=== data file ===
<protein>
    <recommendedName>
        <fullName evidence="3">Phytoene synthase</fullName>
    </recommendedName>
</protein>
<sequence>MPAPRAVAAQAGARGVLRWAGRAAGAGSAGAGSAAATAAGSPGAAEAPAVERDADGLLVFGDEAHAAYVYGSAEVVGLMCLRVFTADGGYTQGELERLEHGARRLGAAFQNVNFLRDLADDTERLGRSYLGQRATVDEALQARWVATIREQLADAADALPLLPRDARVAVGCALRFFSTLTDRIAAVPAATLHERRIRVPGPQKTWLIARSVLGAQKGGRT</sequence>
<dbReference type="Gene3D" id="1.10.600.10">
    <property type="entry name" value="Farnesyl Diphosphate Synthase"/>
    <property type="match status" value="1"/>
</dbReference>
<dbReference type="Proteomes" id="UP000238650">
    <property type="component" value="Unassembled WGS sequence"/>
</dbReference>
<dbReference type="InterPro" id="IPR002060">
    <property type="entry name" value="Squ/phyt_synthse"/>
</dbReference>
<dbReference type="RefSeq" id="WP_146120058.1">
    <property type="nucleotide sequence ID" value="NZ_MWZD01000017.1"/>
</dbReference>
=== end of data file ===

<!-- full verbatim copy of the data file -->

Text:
<protein>
    <recommendedName>
        <fullName evidence="3">Phytoene synthase</fullName>
    </recommendedName>
</protein>
<sequence>MPAPRAVAAQAGARGVLRWAGRAAGAGSAGAGSAAATAAGSPGAAEAPAVERDADGLLVFGDEAHAAYVYGSAEVVGLMCLRVFTADGGYTQGELERLEHGARRLGAAFQNVNFLRDLADDTERLGRSYLGQRATVDEALQARWVATIREQLADAADALPLLPRDARVAVGCALRFFSTLTDRIAAVPAATLHERRIRVPGPQKTWLIARSVLGAQKGGRT</sequence>
<dbReference type="Gene3D" id="1.10.600.10">
    <property type="entry name" value="Farnesyl Diphosphate Synthase"/>
    <property type="match status" value="1"/>
</dbReference>
<dbReference type="Proteomes" id="UP000238650">
    <property type="component" value="Unassembled WGS sequence"/>
</dbReference>
<dbReference type="InterPro" id="IPR002060">
    <property type="entry name" value="Squ/phyt_synthse"/>
</dbReference>
<dbReference type="RefSeq" id="WP_146120058.1">
    <property type="nucleotide sequence ID" value="NZ_MWZD01000017.1"/>
</dbReference>